Big eyes, long nose and pointy chin on a tiny, pale face: Often called the “plastic face” or “e-celebrity face” in China, this has become a style that many aspire to, either via airbrushing or through plastic surgery.
Airbrushed pictures are still everywhere, but an anti-trend seems to be growing now, slowly and steadily, especially among younger people who want to look different, and even to ponder what constitutes beauty norms in China today.
I was reminded of this when Vogue released the picture of Shanghai-born model Tin Gao on Instagram, describing her as having a “singular appeal.”
It was instantly translated on Chinese social media, and my WeChat moments and groups were on fire.
“Is she pretty?”
“Is she ugly?”
“Does she look Chinese?”
All are questions that flooded to the fashion magazine’s Instagram account, and filled my social media platforms for days.
It wasn’t the first time such questions have been asked, and I doubt it will be the last, for aesthetics is such a culture-specific and time-specific issue. The Chinese idiom Chubby Huan and Skinny Yan describes two ancient beauties of their times, 700 years apart. One is so skinny that she can dance on a plate while the other … can’t.
The most famous Chinese supermodel Liu Wen was long considered more in accord with Western ideals of Chinese beauty, but the public perception of her look has changed dramatically in recent years, partially leading to the phrase “high-level face.” It indicates exotic appearance like Liu’s preferred by international fashion brands, and that look, as well as Liu herself, now has many fans locally.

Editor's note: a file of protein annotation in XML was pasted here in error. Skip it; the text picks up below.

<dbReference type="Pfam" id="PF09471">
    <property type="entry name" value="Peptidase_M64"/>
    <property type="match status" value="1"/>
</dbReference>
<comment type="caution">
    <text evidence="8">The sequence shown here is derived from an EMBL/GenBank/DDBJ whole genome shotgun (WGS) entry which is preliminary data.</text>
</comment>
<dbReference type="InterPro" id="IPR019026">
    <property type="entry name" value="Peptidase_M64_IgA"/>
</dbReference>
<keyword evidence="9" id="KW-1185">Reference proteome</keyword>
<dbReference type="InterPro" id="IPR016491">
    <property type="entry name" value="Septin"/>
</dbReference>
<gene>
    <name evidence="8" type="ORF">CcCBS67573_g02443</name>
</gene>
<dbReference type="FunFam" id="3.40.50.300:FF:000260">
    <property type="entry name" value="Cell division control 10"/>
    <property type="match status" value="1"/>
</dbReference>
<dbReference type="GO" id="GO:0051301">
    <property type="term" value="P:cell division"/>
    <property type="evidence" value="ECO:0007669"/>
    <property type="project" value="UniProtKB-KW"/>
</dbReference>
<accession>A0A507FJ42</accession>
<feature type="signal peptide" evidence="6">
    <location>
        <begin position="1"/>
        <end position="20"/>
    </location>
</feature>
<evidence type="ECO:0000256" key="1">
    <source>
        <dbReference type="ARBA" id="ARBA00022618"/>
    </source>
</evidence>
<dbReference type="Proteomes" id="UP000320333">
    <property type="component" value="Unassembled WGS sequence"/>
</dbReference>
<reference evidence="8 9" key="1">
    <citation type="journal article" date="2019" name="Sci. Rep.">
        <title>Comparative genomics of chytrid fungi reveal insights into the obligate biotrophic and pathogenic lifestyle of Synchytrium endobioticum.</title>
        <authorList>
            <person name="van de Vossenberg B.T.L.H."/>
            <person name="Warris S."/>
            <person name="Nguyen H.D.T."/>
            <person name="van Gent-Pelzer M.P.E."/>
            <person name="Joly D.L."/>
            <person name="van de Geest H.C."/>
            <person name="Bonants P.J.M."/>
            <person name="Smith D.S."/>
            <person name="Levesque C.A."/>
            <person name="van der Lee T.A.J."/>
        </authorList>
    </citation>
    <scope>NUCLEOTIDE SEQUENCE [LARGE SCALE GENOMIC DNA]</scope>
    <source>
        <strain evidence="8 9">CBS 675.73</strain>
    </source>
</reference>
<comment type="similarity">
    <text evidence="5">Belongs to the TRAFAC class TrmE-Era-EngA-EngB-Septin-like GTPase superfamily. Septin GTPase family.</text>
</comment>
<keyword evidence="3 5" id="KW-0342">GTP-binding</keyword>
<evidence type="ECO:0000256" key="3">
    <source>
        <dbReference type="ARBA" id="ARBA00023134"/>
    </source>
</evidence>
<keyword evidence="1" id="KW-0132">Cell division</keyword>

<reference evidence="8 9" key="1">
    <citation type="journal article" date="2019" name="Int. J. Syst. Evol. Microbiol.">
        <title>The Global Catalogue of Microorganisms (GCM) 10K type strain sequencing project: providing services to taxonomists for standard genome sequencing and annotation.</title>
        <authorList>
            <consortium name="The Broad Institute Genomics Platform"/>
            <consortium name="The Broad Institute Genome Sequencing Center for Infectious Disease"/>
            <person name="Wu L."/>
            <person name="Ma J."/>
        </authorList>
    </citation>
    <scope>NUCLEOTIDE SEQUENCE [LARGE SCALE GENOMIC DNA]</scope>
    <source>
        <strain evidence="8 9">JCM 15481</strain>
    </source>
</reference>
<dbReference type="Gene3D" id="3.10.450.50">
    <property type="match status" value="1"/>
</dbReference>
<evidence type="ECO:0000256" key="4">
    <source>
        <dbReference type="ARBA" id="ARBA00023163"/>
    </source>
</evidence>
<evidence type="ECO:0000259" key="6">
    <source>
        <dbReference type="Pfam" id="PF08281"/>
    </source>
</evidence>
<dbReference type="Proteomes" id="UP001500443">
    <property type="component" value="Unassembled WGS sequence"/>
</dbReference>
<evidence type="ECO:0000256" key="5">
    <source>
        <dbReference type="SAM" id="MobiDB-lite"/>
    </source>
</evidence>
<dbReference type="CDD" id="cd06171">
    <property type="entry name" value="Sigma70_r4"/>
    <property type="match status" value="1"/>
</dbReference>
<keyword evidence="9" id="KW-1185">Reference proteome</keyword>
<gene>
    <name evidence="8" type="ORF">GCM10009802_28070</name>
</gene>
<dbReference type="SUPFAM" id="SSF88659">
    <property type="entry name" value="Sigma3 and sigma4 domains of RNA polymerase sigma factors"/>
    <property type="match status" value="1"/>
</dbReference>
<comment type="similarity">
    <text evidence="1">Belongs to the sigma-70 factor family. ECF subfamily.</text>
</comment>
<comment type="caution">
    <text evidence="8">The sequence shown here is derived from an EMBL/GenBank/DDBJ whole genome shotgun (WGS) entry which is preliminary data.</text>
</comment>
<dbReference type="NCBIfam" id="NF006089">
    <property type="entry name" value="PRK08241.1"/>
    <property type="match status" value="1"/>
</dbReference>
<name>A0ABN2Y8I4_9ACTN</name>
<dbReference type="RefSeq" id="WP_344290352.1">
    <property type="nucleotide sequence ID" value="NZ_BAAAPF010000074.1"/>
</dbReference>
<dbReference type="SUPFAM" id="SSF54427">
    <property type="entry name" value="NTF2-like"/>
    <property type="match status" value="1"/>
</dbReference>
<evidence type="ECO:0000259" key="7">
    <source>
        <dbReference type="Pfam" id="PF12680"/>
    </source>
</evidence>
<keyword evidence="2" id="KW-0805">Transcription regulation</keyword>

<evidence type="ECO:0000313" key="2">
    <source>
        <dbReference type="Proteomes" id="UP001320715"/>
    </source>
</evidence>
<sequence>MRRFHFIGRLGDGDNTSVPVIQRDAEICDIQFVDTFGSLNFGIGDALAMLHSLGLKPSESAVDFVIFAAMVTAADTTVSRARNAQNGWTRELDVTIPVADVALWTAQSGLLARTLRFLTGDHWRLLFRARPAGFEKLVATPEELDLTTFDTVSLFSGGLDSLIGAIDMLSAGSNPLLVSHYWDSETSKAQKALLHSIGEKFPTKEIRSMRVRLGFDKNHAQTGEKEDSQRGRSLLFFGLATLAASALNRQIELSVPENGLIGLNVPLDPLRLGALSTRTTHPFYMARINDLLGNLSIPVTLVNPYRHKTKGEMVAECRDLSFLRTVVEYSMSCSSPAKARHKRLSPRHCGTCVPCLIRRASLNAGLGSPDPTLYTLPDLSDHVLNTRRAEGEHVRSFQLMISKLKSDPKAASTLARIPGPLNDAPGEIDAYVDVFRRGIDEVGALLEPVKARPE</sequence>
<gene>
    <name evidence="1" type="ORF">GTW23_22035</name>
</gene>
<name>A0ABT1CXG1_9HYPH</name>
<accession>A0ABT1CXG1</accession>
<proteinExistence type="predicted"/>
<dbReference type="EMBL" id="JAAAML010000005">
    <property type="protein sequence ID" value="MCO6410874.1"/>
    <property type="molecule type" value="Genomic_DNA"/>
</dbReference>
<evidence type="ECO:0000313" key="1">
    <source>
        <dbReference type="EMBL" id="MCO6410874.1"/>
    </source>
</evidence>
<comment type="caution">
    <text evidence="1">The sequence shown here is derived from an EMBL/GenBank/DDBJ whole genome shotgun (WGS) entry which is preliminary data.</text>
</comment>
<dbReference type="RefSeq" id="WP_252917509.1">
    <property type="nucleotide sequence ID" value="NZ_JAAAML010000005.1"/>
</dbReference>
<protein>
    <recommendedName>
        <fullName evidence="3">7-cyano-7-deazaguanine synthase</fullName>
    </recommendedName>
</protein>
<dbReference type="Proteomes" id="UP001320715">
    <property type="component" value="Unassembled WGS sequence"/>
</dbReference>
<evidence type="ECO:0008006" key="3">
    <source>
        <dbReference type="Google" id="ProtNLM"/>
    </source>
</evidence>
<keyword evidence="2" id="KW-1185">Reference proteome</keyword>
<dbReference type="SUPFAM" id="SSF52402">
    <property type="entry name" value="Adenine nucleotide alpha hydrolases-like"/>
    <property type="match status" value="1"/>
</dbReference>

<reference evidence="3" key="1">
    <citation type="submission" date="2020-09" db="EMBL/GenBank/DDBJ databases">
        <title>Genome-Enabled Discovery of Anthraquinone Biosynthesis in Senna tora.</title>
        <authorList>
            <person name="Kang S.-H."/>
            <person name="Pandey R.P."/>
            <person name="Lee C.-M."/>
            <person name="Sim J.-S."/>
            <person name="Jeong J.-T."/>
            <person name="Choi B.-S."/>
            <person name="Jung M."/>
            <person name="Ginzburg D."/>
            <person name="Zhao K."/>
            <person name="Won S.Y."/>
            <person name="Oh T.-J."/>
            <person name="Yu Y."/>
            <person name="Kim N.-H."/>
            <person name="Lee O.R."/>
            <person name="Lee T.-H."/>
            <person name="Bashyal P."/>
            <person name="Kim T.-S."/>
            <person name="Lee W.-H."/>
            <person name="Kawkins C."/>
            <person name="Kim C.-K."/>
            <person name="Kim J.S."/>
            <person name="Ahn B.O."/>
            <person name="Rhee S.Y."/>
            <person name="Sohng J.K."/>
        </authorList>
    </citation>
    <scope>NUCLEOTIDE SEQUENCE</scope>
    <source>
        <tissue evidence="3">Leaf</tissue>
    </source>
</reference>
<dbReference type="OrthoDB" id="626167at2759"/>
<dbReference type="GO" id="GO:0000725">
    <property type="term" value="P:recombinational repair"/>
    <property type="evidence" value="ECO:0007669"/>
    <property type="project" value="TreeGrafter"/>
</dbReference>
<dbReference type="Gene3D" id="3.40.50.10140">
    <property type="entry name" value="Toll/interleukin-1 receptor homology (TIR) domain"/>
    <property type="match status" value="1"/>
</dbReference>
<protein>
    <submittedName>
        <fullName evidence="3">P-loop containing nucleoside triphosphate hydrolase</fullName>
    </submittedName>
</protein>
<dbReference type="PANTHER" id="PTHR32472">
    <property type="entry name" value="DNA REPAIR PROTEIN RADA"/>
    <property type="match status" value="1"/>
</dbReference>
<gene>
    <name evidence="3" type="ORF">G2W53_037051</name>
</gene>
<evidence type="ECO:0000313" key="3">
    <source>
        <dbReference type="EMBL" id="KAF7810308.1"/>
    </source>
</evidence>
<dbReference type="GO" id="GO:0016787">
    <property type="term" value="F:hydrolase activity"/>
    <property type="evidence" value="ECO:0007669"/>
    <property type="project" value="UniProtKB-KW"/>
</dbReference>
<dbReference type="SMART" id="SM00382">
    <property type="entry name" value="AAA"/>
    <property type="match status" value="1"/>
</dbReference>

The Vogue Instagram post is a promotion for an interview with Gao on its site, calling her an “anti-model,” indicating she doesn’t comply with the typical norms of fashion models.
Only days later, two Chinese actresses in their early 40s became a top search on Weibo, because they were offended by having their photos airbrushed by fans — no wrinkles, very pale skin and somewhat unnatural-looking: Another small “anti-trend,” considering there are dozens of apps that can modify your pictures to someone your parents don’t even recognize.
Whitening and brightening the skin, enlarging the eyes, straightening the nose and sharpening the chin are all just one click away.
Their posts were followed by many comments, saying “we want to look natural too,” “no airbrushing” or “accept me as I am.”
It seems to align with the recent anti-Photoshop and anti-Instagram trends, which also have local fans. Even some airbrushing apps and plastic surgery clinics now promote themselves as less distorted modifications or more in tune with the original.
Have you ever stared at a WeChat profile picture thinking — who is this again? How come the picture is completely different from the person I remember? My worst one was sending my younger cousin his wife’s profile picture to check if it was his wife — a relative I meet dozens of times a year but never talk to on WeChat. I simply couldn’t recognize her picture!
She was one of the many men and women on my WeChat who changed their heavily poised and modified profile pictures lately. The new pictures are obviously still modified, but I can at least recognize many of them now.
Maybe the anti-trend will keep growing.